While participants enjoyed some delicious snacks, Aaron presented a brief Powerpoint which addressed the many challenges that students face with regard to time management, and offered strategies to help students to plan ahead, make the most of the unstructured time between classes, and work more efficiently. Aaron then introduced a three tier system for organization, including a weekly master calendar, a larger semester calendar, and the how to manage the details. Through the use of a variety of different handouts related to these models, participants were encouraged to create a visual representation of their weekly and monthly schedules, and identify pockets of valuable time that they didn’t realize they had!

Hints and Handouts:

  • Wondering where to start? This overview of Time Management Principles provides a great overview of how to critically consider your relationship with time and maintain balance in your life. Check it out!
  • The Three Tiers of Time Management handout is a super helpful resource to help you get started, and offers a list of different options that you can use to better suit your needs. Take a look!
  • The Weekly Master Calendar allows you to create a visual representation of what a typical week looks like for you. Participants were encouraged to map out their regular schedule on a weekly calendar in an effort to identify blocks of time between fixed appointments, classes, and other obligations. What do folks generally notice? They have more time than they think they do, and you might too! Take these chunks of time and specify what you’d like to accomplish in each, and give some structure to the larger periods of free time (long weekends, etc.), making sure to vary the types of work you do each day. You’ll be amazed at how much more you can accomplish!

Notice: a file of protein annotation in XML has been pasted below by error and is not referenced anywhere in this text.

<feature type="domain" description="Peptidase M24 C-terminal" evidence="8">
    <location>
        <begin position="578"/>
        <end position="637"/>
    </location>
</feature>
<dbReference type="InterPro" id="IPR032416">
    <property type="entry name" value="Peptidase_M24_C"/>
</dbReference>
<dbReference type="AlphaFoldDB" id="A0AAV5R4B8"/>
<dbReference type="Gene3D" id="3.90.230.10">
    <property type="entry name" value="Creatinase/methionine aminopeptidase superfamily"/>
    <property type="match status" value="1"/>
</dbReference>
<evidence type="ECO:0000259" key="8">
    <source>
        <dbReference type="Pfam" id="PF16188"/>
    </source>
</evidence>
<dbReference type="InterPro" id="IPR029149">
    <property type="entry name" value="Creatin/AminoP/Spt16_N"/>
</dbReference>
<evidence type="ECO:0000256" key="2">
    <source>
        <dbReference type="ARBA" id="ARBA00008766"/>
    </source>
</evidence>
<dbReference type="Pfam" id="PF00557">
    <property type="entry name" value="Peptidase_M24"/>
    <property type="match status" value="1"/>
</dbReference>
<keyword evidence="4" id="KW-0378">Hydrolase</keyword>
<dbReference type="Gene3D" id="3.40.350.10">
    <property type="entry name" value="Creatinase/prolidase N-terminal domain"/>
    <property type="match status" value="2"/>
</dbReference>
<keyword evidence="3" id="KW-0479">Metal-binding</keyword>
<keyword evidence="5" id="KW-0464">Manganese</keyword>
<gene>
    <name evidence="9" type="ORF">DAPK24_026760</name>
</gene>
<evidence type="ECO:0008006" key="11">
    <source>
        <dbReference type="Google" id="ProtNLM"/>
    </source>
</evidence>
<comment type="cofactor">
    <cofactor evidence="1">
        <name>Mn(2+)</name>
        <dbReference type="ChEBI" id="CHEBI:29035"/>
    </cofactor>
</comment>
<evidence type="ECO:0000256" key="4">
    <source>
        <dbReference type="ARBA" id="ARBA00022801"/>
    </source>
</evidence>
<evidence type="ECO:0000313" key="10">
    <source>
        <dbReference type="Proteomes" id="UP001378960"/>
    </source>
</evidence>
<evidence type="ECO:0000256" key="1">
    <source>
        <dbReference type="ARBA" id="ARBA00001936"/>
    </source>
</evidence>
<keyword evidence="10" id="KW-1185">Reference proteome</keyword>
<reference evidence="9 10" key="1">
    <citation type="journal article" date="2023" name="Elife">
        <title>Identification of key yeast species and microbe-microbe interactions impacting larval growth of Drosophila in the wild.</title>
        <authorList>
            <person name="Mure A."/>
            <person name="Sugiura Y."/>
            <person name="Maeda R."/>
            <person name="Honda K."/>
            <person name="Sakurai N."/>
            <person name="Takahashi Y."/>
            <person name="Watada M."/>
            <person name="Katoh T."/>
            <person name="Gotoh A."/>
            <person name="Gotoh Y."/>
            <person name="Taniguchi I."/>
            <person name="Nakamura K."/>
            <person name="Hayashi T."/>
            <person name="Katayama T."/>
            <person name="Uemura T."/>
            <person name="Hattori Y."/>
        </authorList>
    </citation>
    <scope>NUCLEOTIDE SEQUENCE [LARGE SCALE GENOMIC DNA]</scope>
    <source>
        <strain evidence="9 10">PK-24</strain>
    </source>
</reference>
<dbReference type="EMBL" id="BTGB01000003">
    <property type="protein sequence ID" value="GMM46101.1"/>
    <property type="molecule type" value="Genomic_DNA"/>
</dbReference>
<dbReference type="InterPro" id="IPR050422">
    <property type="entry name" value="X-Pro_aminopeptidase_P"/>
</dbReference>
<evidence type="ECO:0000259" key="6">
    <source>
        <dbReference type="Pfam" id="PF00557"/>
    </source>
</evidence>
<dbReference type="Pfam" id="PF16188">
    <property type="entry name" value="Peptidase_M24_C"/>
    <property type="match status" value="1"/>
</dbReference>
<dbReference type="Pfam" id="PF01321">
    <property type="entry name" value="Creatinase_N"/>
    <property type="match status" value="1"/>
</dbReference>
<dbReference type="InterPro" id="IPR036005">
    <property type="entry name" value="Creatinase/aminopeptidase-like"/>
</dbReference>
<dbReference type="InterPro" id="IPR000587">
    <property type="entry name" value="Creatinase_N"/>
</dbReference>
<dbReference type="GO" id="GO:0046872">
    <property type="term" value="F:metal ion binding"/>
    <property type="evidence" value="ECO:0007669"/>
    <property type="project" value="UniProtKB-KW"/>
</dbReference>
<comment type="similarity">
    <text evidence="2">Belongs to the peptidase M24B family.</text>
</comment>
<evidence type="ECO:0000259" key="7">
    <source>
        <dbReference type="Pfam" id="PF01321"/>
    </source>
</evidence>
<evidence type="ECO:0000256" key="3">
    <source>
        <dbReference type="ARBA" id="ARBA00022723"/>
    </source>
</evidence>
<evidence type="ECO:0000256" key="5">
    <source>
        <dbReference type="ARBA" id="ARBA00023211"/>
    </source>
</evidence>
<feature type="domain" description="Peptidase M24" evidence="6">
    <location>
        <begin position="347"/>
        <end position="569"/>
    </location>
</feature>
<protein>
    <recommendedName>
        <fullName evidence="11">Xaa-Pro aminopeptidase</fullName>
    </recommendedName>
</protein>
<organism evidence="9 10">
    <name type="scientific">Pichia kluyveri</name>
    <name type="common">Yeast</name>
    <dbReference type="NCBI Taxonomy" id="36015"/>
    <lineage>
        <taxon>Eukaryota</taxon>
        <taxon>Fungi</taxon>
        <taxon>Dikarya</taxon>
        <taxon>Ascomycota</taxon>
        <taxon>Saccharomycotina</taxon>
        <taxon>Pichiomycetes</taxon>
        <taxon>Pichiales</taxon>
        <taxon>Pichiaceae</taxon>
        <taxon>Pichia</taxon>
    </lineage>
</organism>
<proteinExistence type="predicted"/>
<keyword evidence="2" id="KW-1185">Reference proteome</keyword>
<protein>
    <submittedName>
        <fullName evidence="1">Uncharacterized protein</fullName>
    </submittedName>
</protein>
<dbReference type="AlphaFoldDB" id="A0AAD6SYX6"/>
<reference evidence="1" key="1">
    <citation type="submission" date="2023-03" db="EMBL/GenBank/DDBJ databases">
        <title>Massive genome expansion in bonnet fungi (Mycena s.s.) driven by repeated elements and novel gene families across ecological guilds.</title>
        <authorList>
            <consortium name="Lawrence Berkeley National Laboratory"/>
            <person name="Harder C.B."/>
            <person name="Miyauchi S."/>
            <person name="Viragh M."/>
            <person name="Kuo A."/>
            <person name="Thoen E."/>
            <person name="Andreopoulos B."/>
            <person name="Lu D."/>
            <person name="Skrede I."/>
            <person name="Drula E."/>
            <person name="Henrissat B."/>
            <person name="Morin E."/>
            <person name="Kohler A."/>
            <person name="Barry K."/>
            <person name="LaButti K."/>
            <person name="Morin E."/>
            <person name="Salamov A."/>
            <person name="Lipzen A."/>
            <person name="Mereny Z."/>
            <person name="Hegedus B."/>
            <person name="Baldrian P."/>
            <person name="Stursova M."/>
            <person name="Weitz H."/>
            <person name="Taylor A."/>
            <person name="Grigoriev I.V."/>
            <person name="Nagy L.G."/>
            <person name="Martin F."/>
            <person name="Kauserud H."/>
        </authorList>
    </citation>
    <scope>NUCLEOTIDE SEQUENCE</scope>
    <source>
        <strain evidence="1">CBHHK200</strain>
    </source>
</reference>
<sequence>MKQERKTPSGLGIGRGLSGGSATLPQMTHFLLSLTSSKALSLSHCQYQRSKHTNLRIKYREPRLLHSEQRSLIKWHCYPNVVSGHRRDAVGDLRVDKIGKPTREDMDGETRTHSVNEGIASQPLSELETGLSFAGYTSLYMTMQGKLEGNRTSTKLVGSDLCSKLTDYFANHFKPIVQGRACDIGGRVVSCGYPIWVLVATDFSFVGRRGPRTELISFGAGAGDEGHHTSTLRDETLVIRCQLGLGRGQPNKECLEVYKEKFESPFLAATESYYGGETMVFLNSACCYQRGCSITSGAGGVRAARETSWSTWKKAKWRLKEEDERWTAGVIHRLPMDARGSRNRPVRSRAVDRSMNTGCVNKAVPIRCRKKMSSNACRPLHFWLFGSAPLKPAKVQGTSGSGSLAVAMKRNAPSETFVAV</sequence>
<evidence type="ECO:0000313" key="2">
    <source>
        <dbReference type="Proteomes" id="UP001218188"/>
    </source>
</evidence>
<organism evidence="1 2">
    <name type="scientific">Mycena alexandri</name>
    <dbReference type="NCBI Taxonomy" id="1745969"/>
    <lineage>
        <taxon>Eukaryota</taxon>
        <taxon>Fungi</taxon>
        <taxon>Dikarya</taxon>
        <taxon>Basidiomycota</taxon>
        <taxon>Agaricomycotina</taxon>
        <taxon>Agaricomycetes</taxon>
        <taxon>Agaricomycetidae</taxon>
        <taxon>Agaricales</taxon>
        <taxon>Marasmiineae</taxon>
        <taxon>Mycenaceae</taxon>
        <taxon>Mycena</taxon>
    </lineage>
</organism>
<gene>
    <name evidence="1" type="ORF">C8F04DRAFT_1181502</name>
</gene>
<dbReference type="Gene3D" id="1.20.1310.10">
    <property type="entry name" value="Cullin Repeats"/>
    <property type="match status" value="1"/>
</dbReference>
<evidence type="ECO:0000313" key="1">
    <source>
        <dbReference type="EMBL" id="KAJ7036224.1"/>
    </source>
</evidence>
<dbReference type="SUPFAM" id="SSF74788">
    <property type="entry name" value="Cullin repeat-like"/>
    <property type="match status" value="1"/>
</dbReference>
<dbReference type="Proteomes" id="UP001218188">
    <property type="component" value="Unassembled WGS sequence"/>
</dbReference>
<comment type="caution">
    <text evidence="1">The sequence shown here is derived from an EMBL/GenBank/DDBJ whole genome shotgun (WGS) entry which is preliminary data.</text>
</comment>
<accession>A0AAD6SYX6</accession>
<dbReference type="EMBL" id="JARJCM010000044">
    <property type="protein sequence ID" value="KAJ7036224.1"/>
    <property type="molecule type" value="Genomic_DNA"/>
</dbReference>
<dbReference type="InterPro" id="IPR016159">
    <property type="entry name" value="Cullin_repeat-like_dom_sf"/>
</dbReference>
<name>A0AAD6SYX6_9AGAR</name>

• The Big Picture Semester Calendar is a useful tool for mapping an entire semester, and is available in hard copy in the Center for Academic Support and Advising (CASA) each semester. Participants received an 11″x17″ academic calendar for this activity, but you can do it yourself with a planner or a regular calendar. At the start of the semester, gather your syllabi and mark down all of the important dates and deadlines for each course on your calendar. Once you have a full picture of what you’ll need to complete and when, you can identify key steps and work backwards to create small goals for yourself. This will help you to start things ahead of time, and avoid the confluence of too many deadlines all at once.
  • Let technology help! Aaron shared a number of different websites, apps, and other tech tools that can help students to better organize their day to day needs. By finding a daily planning system that works for you, you’re more likely to achieve your goals and find greater balance. One app or calendar that you look at every day is better than several that you don’t, so find something that is portable, visual, and allows to list the things you need to do, and keep it accessible throughout the day. Don’t overload yourself, but do keep your system as up to date as possible with class, work, and meeting times, as well as appointments, deadlines, and fun things.